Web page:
No doubt someone in the TGI Friday's marketing department thought it would be a great idea to entice diners into their restaurants by flying drones around in an enclosed space with mistletoe attached to them, hovering them over people's heads so they can get cosy.
But the mistletoe drones struck back, specifically they struck a press photographer in the face, who was on assignment for the Brooklyn Daily at the Sheepshead Bay restaurant. And ended up with blood on her nose.
From the Brooklyn Daily:
The two remote-controlled helicopters dangling sprigs of mistletoe were intended to spread holiday romance, but one of them flew out of control and clipped Courier photographer Georgine Benvenuto in the nose with one of its spinning, uncovered blades.
“It literally chipped off a tip of my nose,” said Benvenuto, using tissues to stanch the blood. “It took off part of my nose and cut me here, right under my chin.”
Benvenuto said she’s just thankful she wasn’t blinded in the name of love.
“Thank god it didn’t go anywhere under my eye — that is my livelihood.”
Drone operator David Quiones said an accident like this had never happened before, and even blamed our reporter for the bloodshed.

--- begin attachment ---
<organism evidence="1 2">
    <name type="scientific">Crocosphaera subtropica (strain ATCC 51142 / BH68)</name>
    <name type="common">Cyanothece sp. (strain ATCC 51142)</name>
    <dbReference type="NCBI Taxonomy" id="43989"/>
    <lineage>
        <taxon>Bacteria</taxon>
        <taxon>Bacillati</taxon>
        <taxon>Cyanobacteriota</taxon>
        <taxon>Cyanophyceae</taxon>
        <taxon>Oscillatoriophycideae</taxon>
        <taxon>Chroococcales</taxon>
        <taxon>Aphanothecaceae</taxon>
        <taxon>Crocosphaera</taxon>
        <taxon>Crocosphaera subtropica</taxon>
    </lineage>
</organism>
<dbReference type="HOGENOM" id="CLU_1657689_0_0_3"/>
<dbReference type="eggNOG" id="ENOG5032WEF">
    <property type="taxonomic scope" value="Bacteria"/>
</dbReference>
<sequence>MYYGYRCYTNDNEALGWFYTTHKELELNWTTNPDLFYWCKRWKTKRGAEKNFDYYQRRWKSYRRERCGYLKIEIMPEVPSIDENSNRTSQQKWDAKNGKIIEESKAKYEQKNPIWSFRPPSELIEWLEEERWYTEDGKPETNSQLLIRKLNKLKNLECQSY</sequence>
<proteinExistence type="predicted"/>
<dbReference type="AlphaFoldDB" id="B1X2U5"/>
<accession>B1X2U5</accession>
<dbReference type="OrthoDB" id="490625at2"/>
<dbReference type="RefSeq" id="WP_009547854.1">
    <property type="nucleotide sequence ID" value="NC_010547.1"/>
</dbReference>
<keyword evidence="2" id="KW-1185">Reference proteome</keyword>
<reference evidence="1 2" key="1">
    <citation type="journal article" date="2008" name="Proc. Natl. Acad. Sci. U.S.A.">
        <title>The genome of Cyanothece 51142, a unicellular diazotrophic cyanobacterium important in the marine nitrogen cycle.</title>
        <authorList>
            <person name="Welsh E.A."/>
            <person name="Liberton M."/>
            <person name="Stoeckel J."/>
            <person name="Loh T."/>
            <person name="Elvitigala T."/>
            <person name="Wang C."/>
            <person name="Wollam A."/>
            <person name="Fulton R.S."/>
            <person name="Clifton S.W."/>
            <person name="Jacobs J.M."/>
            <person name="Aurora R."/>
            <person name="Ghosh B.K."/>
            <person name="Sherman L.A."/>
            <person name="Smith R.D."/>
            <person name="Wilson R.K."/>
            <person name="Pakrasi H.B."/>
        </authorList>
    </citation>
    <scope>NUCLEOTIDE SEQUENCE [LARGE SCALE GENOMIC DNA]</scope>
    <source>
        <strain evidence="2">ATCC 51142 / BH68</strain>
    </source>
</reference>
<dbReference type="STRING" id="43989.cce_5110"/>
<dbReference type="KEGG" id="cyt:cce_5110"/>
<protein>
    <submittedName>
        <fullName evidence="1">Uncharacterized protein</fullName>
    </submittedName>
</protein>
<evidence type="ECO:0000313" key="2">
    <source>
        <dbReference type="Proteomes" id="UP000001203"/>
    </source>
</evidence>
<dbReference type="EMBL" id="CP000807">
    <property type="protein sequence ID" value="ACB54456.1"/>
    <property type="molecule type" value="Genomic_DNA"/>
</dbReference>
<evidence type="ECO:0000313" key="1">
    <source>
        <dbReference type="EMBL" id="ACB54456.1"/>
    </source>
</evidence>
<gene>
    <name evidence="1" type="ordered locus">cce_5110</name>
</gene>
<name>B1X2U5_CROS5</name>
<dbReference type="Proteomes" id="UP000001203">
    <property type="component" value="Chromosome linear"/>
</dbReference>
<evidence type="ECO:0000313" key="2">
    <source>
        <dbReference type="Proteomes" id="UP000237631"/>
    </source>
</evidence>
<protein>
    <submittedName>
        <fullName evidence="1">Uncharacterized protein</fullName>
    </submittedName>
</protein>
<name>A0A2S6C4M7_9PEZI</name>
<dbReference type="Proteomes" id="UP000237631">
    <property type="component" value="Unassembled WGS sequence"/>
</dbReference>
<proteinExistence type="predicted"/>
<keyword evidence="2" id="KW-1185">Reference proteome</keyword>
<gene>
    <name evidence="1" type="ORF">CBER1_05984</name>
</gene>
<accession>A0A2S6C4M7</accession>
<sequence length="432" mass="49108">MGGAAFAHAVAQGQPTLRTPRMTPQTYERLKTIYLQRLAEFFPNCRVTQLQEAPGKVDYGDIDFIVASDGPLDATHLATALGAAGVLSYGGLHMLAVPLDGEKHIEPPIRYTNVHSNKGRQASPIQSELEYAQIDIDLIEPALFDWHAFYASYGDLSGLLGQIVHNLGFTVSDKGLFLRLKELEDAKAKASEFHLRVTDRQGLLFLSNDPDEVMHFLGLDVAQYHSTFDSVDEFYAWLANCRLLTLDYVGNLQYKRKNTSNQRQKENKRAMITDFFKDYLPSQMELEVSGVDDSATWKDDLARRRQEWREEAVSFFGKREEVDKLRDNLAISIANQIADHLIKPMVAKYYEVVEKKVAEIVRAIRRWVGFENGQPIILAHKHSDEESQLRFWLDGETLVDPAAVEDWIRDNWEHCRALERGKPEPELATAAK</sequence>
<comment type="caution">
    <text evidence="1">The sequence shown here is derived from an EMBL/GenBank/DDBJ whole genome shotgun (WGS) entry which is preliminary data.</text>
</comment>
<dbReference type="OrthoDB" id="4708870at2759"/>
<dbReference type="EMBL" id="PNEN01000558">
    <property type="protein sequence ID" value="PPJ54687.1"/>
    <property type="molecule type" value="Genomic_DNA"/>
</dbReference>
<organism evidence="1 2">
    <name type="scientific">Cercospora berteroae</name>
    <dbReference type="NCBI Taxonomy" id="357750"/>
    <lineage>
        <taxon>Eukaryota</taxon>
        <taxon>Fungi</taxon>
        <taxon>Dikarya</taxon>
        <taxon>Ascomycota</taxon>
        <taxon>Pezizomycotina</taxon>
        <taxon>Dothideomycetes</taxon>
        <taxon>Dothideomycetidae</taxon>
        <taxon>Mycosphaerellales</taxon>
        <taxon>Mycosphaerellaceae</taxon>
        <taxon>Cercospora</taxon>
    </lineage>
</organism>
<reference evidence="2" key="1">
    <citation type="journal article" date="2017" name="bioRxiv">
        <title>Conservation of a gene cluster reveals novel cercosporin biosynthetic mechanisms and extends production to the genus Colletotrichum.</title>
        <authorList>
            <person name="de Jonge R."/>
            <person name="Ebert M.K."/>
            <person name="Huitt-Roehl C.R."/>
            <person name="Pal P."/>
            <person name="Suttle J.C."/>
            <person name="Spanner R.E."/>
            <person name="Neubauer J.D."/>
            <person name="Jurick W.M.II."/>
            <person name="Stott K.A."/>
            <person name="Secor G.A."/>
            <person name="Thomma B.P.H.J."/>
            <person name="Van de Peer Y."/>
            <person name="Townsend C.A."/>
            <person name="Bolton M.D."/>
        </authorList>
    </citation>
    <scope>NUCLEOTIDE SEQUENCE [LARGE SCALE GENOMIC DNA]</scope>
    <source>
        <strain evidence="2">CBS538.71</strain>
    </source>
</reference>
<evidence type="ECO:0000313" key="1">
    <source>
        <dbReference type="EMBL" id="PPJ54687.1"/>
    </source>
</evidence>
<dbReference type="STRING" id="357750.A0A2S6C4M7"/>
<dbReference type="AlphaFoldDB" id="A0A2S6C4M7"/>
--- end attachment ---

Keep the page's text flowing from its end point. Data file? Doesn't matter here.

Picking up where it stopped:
Quiones blamed the photographer because he says she flinched when he tried to land the drone on her hand, which she'd agreed to, and that caused the propellers to smash into her face.
Regardless, flying drones over people's heads isn't really recommended anyway—and it seems that TGI are happy to ignore the Academy of Model Aeronautics National Safety Code which states in the RC section: "All pilots shall avoid flying directly over unprotected people, vessels, vehicles or structures and shall avoid endangerment of life and property of others."
So be extra careful when dining out at TGI Friday's, lest you get one in the face from a wayward drone.
via Brooklyn Daily